WUFT News

Former Gainesville resident experiencing Isaac in Louisiana

By on August 30th, 2012

Bill Beckett, a long-time Gainesville area resident, now lives in Shreveport, Louisiana where he’s feeling the effects of Tropical Storm Isaac. Beckett is the program director at Shreveport’s Red River Radio and as so is a crucial link in getting information and warnings out to residents of Louisiana.  Beckett says Shreveport was expecting to be hit head-on by Tropical Storm Isaac until it took a shift to the east this morning.

Audio clip: Adobe Flash Player (version 9 or above) is required to play this audio clip. Download the latest version here. You also need to have JavaScript enabled in your browser.

Since the shift, Red River Radio has intensified their broadcast efforts in order to keep listeners who have to deal with the brunt of the storm, well informed.

Audio clip: Adobe Flash Player (version 9 or above) is required to play this audio clip. Download the latest version here. You also need to have JavaScript enabled in your browser.

Coincidentally, Hurricane Katrina took a similar route to Tropical Storm Isaac’s 7 years ago. Shreveport is in the northwest corner of Louisiana and was not heavily affected by Hurricane Katrina. It was actually a rescue location during that storm.  Many people who evacuated to Shreveport stayed there.

Audio clip: Adobe Flash Player (version 9 or above) is required to play this audio clip. Download the latest version here. You also need to have JavaScript enabled in your browser.

Now that Isaac is passing through, Beckett expects those who evacuated to Shreveport to be able to return to their homes in the next couple of days. However, their homes may be a little more damp than they left them.

Audio clip: Adobe Flash Player (version 9 or above) is required to play this audio clip. Download the latest version here. You also need to have JavaScript enabled in your browser.

Beckett’s listening area has been suffering from a drought and he says he believes farmers will welcome the rain. However, if it falls too quickly, flooding can become an issue.

Audio clip: Adobe Flash Player (version 9 or above) is required to play this audio clip. Download the latest version here. You also need to have JavaScript enabled in your browser.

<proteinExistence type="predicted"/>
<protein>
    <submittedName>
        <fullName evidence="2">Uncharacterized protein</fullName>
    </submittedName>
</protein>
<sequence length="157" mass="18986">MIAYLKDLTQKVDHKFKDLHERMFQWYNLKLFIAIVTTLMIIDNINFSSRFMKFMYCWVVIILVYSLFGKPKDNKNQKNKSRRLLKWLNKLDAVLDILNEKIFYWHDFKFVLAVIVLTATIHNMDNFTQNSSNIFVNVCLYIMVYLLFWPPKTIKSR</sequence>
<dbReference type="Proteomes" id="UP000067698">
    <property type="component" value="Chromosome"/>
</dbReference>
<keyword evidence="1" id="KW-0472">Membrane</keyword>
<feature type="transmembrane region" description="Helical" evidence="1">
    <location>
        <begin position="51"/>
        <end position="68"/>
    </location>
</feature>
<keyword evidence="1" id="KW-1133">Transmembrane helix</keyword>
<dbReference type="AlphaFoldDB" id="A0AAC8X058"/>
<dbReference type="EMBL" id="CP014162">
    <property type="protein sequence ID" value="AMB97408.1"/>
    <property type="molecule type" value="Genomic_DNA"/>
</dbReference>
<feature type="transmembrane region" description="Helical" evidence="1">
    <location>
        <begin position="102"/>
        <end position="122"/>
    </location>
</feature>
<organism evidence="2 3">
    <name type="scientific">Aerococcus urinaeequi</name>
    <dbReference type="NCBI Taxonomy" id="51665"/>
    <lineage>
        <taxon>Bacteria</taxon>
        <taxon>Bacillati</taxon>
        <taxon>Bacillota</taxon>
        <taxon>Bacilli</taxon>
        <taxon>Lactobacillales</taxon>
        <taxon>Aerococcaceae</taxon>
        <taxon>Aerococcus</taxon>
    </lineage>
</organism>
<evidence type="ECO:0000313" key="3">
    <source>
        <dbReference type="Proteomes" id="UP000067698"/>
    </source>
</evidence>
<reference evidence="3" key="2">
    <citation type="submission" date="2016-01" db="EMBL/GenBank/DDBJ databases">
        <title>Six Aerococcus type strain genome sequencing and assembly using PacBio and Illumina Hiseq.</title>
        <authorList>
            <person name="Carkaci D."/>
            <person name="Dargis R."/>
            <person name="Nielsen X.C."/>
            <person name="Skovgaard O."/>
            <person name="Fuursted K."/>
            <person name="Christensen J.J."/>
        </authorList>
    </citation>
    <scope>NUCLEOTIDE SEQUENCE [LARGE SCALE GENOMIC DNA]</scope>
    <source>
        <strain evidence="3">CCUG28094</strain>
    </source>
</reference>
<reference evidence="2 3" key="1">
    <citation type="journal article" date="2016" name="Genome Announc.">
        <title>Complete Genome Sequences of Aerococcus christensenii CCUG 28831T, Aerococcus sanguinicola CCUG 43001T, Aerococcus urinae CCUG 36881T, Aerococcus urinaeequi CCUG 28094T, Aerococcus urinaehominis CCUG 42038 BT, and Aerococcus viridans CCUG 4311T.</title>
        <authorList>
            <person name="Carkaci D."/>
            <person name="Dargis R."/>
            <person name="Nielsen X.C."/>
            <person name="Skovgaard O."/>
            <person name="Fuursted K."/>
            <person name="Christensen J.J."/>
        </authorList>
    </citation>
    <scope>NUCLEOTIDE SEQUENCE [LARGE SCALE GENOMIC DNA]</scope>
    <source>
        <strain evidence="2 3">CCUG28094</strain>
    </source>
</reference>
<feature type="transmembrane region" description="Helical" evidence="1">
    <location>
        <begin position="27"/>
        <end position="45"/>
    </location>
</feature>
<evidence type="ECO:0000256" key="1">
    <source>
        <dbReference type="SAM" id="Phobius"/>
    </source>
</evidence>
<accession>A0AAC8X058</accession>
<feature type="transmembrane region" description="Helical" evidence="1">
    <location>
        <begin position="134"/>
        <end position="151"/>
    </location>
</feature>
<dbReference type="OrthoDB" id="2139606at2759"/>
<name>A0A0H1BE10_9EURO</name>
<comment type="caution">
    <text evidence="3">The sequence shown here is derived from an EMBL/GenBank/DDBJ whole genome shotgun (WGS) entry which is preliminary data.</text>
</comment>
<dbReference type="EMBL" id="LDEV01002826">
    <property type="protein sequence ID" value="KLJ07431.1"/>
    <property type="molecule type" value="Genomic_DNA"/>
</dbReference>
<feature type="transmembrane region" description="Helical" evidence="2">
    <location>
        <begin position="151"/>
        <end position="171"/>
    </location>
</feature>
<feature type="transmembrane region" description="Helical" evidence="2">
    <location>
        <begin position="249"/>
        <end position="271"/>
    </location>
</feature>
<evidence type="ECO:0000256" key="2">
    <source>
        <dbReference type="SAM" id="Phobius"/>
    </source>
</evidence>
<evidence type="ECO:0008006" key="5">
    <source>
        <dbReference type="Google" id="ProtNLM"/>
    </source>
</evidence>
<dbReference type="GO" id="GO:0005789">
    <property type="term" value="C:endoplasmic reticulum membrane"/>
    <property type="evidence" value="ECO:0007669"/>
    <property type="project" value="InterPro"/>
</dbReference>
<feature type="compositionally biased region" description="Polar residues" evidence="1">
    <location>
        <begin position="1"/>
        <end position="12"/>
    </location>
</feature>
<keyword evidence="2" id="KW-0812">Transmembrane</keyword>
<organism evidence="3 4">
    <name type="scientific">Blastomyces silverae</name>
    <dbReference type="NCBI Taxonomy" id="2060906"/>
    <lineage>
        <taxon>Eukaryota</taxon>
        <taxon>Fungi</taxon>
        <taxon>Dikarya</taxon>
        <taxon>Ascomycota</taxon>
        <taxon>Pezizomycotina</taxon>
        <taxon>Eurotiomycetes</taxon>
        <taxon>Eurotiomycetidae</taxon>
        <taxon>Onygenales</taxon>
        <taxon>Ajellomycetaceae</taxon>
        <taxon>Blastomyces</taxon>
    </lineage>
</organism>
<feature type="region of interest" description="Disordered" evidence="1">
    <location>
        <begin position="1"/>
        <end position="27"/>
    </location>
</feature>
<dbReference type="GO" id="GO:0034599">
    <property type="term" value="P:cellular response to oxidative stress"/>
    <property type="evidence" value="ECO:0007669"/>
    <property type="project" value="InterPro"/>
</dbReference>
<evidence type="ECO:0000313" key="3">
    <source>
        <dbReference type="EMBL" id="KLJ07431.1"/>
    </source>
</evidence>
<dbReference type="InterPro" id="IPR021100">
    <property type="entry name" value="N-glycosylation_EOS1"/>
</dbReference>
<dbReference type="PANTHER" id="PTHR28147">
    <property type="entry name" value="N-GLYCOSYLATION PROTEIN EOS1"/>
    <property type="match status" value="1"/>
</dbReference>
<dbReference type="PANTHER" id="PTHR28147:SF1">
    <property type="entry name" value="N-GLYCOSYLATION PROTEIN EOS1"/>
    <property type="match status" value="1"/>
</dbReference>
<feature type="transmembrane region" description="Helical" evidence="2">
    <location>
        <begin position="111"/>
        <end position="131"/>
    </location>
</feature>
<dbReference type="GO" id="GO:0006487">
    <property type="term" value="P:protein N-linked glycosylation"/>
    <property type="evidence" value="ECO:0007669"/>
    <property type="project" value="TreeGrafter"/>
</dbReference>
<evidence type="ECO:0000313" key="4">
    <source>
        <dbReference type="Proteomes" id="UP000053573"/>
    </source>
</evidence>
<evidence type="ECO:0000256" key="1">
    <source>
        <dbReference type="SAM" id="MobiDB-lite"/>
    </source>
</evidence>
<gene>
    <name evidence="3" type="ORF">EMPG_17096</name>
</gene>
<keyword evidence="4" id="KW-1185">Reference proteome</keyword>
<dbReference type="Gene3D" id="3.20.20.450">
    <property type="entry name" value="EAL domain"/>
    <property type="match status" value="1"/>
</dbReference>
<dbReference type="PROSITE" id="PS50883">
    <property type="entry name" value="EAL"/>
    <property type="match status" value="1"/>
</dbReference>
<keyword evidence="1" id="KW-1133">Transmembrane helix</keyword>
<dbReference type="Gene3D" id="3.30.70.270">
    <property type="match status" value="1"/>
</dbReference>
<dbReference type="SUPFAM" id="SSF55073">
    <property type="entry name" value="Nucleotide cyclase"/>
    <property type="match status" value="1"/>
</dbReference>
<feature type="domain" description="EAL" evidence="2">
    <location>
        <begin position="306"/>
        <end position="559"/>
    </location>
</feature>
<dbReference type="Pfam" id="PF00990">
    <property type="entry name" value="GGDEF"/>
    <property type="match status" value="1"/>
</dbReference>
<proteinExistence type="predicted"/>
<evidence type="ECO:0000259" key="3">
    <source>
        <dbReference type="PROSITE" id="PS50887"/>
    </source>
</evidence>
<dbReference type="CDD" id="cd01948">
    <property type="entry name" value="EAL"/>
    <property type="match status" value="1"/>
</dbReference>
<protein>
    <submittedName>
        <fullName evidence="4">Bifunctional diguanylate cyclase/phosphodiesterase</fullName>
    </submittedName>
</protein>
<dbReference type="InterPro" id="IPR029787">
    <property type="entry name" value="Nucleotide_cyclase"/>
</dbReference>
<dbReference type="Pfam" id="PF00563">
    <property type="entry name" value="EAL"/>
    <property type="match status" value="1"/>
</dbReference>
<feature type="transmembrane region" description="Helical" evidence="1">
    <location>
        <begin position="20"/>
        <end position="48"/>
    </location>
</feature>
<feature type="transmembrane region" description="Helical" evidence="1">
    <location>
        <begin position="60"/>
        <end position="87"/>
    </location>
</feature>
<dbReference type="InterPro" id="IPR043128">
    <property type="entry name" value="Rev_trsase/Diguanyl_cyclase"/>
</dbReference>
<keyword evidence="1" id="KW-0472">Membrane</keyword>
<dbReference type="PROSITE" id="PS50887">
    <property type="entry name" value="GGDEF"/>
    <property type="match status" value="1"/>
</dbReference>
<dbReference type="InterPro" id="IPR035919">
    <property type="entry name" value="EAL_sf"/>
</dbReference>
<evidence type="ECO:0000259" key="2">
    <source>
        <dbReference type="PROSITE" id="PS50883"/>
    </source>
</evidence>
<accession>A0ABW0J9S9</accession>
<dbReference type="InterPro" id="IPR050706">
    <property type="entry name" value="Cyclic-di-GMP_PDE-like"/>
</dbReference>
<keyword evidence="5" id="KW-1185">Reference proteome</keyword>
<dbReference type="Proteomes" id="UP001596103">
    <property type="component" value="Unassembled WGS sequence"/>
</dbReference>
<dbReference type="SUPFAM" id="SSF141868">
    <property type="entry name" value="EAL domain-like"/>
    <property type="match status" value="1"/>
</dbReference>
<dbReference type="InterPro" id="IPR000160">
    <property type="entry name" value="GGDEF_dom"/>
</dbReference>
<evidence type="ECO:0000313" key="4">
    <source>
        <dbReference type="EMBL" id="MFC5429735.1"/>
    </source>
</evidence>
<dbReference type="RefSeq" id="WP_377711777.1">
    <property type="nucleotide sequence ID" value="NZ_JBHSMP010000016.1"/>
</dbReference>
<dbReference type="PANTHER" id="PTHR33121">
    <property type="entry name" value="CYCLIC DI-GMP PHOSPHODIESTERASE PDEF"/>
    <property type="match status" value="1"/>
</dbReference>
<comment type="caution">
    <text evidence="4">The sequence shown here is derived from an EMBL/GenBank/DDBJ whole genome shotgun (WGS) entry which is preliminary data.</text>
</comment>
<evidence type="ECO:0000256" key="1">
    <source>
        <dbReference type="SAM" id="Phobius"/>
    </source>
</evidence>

According to the National Weather Service, Tropical Storm Isaac is forecast to continue weakening as it moves inland over the next 48 hours. It is expected to become a tropical depression Thursday afternoon or night. However, life-threatening hazards from storm surge, inland flooding and tornadoes are still occurring.


This entry was posted in Environment, Health and Science, Local, National and tagged , , , . Bookmark the permalink.
 

More Stories in Environment

Oak Hall High School volunteers remove the wooden fence that Bevelle Creek’s previous owners built to stabilize the shoreline. The fence was removed to allow access to the creek during the restoration project.

Beville Creek Restoration Project Underway

The city of Gainesville closed Cofrin Nature Park in order to complete a restoration project on Beville Creek. The goal of the project is to repair the eroding shoreline and provide new areas to the creek where wildlife can gather. The park is slated to reopen sometime in the fall.


Suwannee

Suwannee Lake Renovations Still Progressing

Almost two years after the Florida Fish and Wildlife Conservation Commission closed Suwannee Lake to the public for renovations, some of the changes are now visible. For almost 50 years, the lake has provided a natural habitat for wildlife in […]


Barr Hammock Preserve is the most recent area where bear-human conflict has occurred in Alachua County. No one was injured in the June incident.

Experts Caution Against Bear Hunting in Alachua County

The Fish and Wildlife Conservation Commission met yesterday to review a proposal which would allow bear hunting on specific areas throughout Florida. Wildlife groups question if hunting is the solution to an increasing number of bear encounters.


Swamp Head Brewery, with the help of the University of Florida's Fisheries and Aquatic Sciences department, released 300 bluegills into what will soon become a self-sustaining wetlands. Photo courtesy of Brandon Nappy.

Swamp Head Brewery Introduces Species to New Conservation

When Swamp Head Brewery moved into their new location, off Southwest 34th Street in Gainesville, in January, they saved one acre of their land for conservation. The brewery is working toward creating an environment that is reflective of their tasting room, “The Wetlands.”


Alachua County Fire Rescue Station #25 is one of the government

buildings that is getting a solar roof installed. After assessing the buildings, 24 were approved. Rebecca Rubin / WUFT News

Fire Station Is First Building In Hawthorne To Get Solar Overhaul

Alachua County Fire Rescue Station 25 will be the first county building in Hawthorne to be outfitted with solar panels. The station is one of 24 buildings determined viable for the county’s solar panel initiative, which seeks to cut energy consumption.


Thank you for your support

WUFT depends on the support of our community — people like you — to help us continue to provide quality programming to North Central Florida.
Become a Sustainer
I want to support FM 89.1/NPR
I want to support Florida's 5/PBS
Donate a Vehicle
Underwriting Payments